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Southwest Ctr. for Biological Diversity v. Federal Energy Regulatory Comm'n

ELR Citation: 27 ELR 21360
Nos. CIV 96-0843-PCT-SMM, 967 F. Supp. 1166/(D. Ariz., 03/28/1997)

The court holds that an environmental group that filed a citizen suit under the Endangered Species Act (ESA) has procedural standing to sue the Federal Energy Regulatory Commission (FERC), the U.S. Forest Service, and a national forest supervisor; the court, however, dismisses the group's claims concerning FERC licensing for lack of subject matter jurisdiction. The environmental group alleged that defendants violated ESA §§7 and 9 by failing to consult the U.S. Fish and Wildlife Service (FWS) about a hydroelectric facility's impact on the Little Colorado River spinedace in the Coconino National Forest, Arizona. The court first holds that the group has procedural standing, because it has a procedural right to bring the action under the ESA. Further, the group has shown sufficient direct contact with the environmental subject matter of the suit to meet the concrete interest requirement for procedural standing. Moreover, the threatened harm to the group members' scientific, educational, and aesthetic use and enjoyment of the spinedace, in the absence of a formal consultation with the FWS, is a recognizable injury. Also, legitimate interests in preserving species under the ESA clearly fall within the "zone of interests" of the ESA. And because the group has shown a procedural right to protect its concrete interests in the continued existence of the spinedace, the group need not meet all the normal standards for redressability and immediacy.

Next, the court holds that it does not have subject matter jurisdiction to hear the group's claims against FERC. The law is clear that any attempt to challenge a license issued by FERC, however artfully pleaded, will fall under the exclusive jurisdiction of the federal courts of appeal under the Federal Power Act (FPA). The court rejects the group's contention that they are not challenging an action authorized by the FPA, but instead challenging FERC's independent, affirmative duty mandated by the ESA. The court also rejects the group's argument that FPA §313, which vests review in the U.S. courts of appeal, is inapplicable. The court then holds that it does not have jurisdiction over the group's claims based on the Forest Service's failure to recommend water flow levels for the benefit of spinedace. This claim implicates FERC's authority under the license; therefore, the court of appeals has exclusive jurisdiction under the FPA. However, the court holds that it has subject matter jurisdiction over the action as it relates to the Forest Service's involvement in stocking the reservoir with non-native fish. The language in the group's notice of intent to sue is sufficiently broad to encompass the Forest Service's stocking of the reservoir with non-native fish as an element of the group's complaint under the ESA. Last, the court denies the Forest Service's motion to dismiss for failure to state a claim, because it fails to cite any legal authority supporting its position.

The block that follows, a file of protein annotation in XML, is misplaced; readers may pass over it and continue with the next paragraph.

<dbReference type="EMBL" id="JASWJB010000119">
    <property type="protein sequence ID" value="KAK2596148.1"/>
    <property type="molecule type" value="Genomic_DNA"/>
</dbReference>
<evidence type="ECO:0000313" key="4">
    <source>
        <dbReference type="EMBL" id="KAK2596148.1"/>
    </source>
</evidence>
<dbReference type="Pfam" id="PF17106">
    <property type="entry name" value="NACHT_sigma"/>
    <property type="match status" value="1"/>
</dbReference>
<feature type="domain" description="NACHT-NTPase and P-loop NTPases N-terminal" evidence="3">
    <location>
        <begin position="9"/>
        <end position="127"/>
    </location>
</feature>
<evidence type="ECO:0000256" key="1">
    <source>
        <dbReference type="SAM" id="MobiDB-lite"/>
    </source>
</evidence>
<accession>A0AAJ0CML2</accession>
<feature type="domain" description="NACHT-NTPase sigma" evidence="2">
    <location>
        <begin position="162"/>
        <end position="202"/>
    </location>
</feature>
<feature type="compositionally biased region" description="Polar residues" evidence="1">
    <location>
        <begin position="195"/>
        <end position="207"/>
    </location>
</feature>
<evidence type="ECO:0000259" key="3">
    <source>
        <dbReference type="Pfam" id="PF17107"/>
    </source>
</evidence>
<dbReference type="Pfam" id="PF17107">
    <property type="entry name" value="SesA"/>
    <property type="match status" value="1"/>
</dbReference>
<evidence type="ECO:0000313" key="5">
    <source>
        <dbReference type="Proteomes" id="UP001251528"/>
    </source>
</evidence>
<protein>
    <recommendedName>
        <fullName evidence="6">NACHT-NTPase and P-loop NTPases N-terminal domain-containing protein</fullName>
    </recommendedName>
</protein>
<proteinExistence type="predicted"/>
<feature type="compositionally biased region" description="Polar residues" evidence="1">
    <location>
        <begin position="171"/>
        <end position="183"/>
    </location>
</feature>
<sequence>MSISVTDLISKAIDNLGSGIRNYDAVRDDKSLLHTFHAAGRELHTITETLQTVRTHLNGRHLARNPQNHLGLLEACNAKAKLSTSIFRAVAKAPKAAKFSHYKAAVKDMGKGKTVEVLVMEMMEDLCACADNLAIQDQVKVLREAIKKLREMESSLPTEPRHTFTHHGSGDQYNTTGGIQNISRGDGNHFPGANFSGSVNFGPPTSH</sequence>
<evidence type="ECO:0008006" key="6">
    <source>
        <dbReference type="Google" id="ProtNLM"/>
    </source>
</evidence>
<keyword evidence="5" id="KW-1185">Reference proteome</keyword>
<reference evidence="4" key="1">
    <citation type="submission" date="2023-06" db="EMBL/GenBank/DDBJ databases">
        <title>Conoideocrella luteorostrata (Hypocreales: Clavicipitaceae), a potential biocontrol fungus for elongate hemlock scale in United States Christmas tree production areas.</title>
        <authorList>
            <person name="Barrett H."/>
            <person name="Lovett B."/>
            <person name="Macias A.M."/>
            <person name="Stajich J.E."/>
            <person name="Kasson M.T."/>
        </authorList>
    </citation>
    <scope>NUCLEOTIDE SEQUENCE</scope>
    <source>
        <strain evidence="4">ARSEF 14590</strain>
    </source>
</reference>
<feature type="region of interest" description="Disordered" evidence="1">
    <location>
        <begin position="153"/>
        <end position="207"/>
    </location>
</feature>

Counsel for Plaintiff
Grove T. Burnett
Western Environmental Law Center
P.O. Box 1507, Taos NM 87571
(505) 751-0351

Counsel for Defendants
Kelly E. Mofield
Environment and Natural Resources Division
U.S. Department of Justice, Washington DC 20530
(202) 514-2000

Eric L. Christensen
Federal Energy Regulatory Commission
825 N. Capitol St. NE, Washington DC 20426
(202) 208-0200